It’s important that staff and volunteers within your radio station are clear on who does what with your social media profiles. It’s also important to get staff input and buy in to make the social media profiles a part of the station and not just an add on.
To run social media profiles effectively it needs to be someone’s job. While the responsibility can be shared between contributors (and should be to enable continuity and diversity) a free-for-all with access for everyone will not lead to the development of a distinct or engaging voice in your social media communications.
You don’t need to leave all the responsibility with one person, but there should be a clear hierarchy of ownership over station accounts. Make sure station staff know who they can talk to to approve material they aren’t sure about. Encourage staff participation but ensure that is funnelled through the staff who are managing your social media profiles.
Likewise, you should get to know existing social media pages that presenters are running for their individual radio programs. Create a network of pages, follow each other and consolidate your efforts.
The buck does need to stop with one person though. If things go wrong (which they can), then it is important that the chain of command is clear and that one person has the final responsibility for how social media is managed.
Some questions to consider
- Who will have access and hold passwords to your social media profiles? Login details for social media accounts should belong to station email addresses. Accounts linked to personal accounts risk losing access when that person leaves the station. Where multiple page owners or administrators can be added in a social media platform, make sure more than one person can update and access these pages.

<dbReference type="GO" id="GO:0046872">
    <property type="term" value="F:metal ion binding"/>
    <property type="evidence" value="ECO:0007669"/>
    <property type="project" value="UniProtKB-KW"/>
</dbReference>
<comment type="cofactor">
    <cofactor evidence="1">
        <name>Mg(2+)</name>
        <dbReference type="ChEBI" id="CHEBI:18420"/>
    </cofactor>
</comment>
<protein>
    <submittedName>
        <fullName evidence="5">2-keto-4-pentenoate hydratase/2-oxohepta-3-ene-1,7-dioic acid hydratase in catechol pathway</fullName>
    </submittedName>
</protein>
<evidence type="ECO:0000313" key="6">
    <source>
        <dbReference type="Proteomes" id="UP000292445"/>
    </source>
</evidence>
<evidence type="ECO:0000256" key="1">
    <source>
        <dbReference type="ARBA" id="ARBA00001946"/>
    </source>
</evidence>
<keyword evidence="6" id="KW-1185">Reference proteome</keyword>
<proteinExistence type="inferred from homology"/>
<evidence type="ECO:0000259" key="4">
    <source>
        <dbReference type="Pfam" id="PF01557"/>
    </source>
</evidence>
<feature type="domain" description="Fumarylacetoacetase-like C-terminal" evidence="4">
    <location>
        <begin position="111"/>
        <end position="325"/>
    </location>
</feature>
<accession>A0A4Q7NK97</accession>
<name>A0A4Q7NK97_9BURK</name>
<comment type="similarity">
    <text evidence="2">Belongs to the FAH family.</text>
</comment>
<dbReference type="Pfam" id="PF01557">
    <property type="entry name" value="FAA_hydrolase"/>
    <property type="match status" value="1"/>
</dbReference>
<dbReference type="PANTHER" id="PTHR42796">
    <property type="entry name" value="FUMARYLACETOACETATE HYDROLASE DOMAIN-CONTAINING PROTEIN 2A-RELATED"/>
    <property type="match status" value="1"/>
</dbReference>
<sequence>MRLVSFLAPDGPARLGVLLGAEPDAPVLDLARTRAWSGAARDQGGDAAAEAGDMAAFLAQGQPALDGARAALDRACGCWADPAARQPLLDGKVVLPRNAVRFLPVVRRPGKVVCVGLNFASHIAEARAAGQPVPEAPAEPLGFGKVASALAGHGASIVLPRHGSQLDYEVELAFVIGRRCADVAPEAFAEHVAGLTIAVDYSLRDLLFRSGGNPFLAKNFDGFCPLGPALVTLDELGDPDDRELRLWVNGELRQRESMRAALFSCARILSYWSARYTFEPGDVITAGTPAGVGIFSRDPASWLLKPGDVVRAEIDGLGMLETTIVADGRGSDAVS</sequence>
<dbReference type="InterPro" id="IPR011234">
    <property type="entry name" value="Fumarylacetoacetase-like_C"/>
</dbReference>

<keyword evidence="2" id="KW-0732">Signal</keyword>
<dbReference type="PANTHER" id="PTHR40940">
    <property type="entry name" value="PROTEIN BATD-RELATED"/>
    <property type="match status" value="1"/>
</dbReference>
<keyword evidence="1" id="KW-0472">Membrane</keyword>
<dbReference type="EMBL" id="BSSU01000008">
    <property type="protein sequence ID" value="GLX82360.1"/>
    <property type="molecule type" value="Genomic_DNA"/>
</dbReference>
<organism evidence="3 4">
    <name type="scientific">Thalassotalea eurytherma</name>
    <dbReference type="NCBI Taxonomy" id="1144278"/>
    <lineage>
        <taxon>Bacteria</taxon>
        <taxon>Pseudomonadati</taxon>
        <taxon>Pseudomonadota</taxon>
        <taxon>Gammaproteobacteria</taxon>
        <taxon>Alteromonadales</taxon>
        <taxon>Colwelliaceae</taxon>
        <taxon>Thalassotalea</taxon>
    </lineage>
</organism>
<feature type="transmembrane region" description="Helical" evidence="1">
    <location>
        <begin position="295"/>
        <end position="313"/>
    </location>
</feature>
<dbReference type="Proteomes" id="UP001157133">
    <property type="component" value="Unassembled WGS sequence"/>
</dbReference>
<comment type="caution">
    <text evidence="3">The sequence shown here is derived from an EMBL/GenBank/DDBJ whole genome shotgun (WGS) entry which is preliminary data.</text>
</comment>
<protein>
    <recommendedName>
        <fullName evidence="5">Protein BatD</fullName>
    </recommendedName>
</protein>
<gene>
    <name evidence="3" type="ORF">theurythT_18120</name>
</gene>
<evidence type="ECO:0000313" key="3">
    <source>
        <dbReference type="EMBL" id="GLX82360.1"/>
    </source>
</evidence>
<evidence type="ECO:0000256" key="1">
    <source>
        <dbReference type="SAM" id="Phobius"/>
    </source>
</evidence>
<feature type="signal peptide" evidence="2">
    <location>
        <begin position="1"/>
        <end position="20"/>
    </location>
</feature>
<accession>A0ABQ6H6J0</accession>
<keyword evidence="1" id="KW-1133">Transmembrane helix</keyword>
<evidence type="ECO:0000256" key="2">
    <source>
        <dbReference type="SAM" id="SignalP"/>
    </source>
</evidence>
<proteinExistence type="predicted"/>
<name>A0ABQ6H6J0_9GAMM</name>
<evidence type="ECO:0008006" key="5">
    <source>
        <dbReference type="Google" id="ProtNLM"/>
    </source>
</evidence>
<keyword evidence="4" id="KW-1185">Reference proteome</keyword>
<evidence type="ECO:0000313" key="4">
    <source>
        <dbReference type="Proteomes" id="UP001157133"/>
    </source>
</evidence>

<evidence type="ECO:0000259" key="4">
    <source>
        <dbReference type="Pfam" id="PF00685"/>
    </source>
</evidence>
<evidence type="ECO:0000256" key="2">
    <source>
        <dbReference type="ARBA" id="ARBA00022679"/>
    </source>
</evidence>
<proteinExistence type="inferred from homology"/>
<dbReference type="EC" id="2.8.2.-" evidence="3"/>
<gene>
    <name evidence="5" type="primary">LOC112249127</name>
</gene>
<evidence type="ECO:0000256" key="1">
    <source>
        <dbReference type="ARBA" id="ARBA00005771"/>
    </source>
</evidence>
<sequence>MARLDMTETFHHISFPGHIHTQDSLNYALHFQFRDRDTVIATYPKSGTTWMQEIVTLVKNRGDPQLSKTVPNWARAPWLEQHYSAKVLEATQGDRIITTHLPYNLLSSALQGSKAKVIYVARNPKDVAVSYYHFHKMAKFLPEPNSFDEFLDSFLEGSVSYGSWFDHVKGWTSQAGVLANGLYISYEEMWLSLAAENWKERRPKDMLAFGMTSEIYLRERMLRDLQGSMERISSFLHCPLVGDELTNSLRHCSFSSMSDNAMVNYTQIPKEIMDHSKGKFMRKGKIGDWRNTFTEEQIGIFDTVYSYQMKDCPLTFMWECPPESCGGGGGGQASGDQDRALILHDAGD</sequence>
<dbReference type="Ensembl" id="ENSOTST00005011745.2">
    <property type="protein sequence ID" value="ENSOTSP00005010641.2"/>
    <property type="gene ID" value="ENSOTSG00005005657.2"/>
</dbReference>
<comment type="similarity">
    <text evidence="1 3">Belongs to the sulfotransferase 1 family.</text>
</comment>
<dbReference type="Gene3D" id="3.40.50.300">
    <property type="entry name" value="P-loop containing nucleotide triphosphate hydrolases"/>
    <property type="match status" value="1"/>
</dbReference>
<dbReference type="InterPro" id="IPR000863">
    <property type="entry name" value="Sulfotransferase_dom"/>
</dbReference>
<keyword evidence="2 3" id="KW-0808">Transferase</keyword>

- How will station staff members have information posted under the station profile?
- Do any individual shows have profiles or pages you may want to link to as a station?
- Do station staff and volunteers know what or how much information can be shared on air about comments made on social media profiles?
- Will communications on the page come from the ‘station’ or will users identify themselves?
Before assigning or taking on the task as the station’s social media contact, or assigning it to someone else, consider the following:
- Does the person have the time to devote to social media? It is not a tool that can be used every so often – it needs to be regular and consistent to build a relationship with your audience
- If you/they accept the task will it be at the expense of another responsibility within the station?
- Are you/they familiar with social media environments generally, and what guidance or training may be required?
- Encourage station volunteers and presenters to identify themselves as station affiliated when they are joining a conversation about station events or business on the station social media profile. The public will be able to detect the relationship with a bit of digging around so it will look a lot better to simply declare affiliations upfront.
- Encourage individual radio station programs to create their own social media profiles and equip them with the knowledge to do so. They may only create one profile in one social media platform but it gives that program a voice and is a good way to get connections from other social media profiles to the general radio station profiles.
- Utilise the many free online tools that are available to communicate in social media platforms and to monitor your activities. Coordainting a stations’ social media activities does not mean that you need to be sitting in front of a computer 24/7 and these tools will allow you to communicate with your audience at a time when they may be more active – this could be at 8am, 1pm or at 11pm.
- Four Steps to Incorporating Social Media at Consumer Touch Points: Marketing Professionals
- 3 Helpful Tips For the Community Manager On the Go: Social Media Today